regionalism.
He said that in developing programs built around
this theme the Foundation is seeking co-operation
among educators at various levels in schools,
departments of education and universities, along with
inter-regional co-operation that will bring together
those interested in Canadian studies from various
provinces and both official language groups.
He said funding for the  Foundation's efforts i^
being sought from individual, corporate, foundation"
and government sources.
Dr. Tomkins said that projects which the
Foundation would sponsor could range all the way
from units of study that could be injected into
existing curricula to the development of new subject
areas that will improve understanding of Canada in
classrooms.
Dr. Tomkins emphasized, however, that the
Foundation does not itself intend to develop a
Canadian studies curriculum nor would it advocate a
particular set curriculum for the various provincial
school systems. Rather, he said, the Foundation is
interested in providing support for the development
and improvement of Canadian content in curricula at
the grass-roots level.
He said that the Council of Ministers of Education
of the various Canadian provinces endorse the work
of the Foundation.
Dr. Tomkins said that although the Foundation
will seek to provide the impetus for educators
concerned with Canadian content to work together
within provincial boundaries, it will be particularly
concerned to encourage inter-provincial exchange of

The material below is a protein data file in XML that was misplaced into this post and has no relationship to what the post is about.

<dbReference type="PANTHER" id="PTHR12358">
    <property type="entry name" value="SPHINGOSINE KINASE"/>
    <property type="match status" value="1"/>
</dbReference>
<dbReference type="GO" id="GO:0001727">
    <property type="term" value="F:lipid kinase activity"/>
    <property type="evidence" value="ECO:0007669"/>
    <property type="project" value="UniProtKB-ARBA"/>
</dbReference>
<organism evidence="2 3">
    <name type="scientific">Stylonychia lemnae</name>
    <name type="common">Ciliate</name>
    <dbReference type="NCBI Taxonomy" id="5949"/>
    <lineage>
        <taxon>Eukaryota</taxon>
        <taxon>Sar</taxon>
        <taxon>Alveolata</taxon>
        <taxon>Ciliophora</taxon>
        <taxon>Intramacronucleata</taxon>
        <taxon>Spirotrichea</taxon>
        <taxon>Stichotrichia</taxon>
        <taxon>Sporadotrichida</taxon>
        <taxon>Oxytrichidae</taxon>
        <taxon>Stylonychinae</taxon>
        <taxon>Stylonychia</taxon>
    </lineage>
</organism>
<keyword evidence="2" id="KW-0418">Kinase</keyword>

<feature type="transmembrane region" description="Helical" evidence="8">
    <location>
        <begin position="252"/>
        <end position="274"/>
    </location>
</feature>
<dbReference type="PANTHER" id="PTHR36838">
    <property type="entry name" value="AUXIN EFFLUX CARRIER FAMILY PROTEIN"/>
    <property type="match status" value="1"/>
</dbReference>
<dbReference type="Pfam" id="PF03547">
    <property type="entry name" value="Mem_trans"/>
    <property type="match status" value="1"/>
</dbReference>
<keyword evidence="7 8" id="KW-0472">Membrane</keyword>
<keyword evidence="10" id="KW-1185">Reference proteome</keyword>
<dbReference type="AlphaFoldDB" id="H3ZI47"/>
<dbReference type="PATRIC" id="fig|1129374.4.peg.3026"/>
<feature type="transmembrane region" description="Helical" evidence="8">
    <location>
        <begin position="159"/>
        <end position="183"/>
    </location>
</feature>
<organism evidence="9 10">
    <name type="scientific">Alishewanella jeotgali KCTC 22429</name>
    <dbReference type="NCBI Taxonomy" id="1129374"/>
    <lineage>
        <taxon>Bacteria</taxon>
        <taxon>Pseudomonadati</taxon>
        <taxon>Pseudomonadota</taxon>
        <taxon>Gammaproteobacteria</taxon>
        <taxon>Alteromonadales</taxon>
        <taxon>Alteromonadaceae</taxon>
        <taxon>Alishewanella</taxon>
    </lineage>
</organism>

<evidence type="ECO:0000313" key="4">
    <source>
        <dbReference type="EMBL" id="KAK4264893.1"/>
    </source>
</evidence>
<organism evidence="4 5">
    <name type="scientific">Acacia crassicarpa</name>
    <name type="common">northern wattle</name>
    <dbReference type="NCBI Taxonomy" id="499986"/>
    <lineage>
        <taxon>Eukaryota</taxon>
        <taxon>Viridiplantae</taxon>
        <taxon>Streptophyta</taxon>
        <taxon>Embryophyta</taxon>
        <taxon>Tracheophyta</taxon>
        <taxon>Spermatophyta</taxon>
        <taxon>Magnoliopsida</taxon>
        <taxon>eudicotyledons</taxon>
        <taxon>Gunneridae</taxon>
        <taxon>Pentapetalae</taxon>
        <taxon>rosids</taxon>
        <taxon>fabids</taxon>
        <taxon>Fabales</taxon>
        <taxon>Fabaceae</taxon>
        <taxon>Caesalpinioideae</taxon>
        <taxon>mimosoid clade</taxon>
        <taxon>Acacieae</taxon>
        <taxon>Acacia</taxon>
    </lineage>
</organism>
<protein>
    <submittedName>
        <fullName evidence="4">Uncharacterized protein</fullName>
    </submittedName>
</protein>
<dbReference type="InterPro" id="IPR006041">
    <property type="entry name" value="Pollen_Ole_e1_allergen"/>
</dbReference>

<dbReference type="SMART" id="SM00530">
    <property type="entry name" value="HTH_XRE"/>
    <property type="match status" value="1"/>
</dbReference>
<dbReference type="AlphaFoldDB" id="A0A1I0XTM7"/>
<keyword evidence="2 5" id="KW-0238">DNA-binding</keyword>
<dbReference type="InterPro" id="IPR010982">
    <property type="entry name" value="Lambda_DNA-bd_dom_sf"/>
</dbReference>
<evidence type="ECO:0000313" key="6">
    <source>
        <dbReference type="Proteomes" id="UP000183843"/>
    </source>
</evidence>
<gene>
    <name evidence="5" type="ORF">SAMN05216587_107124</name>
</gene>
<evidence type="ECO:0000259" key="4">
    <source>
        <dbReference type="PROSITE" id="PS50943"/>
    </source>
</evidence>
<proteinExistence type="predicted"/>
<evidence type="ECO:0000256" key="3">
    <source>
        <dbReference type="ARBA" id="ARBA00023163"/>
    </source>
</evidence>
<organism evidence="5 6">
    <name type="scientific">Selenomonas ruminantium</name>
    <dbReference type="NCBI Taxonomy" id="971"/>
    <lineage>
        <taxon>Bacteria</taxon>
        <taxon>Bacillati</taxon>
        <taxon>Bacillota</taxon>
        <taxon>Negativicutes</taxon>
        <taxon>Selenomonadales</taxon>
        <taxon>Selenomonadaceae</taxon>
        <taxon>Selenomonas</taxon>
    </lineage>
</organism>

information on Canadian content.
PROF. GEORGE TOMKINS
HHH Volume 17, No. 8 - April 8,
■ ■HI      1971-    Published    by    the
MM MM MM University of British Columbia
^^ ^Z ^^. and    distributed    free.    UBC
REPORTS
Reports appears on Thursdays
during   the   University's  winter   session.   J.A.
Banham,   Editor.    Linda   Adams,   Production
Supervisor. Letters to the Editor should be sent
to    Information   Services,   Main   Mall   North
Administration  Building,   UBC,  Vancouver 8,
B.C. Top Award
For UBC
Geographer
A UBC geographer has received the highest honor
of the Royal Canadian Geographical Society from
Canada's Governor-General, the Hon. Roland
Michener.
Prof. J. Lewis Robinson, a member of the UBC
faculty since 1946, was presented with the Society's
Massey Medal by Mr. Michener at a ceremony at
Government House in Ottawa on March 29.
The Massey Medal, endowed by the late Vincent
Massey, a former Governor-General, is awarded
annually by the Society for distinguished
contributions and service to Canadian geography.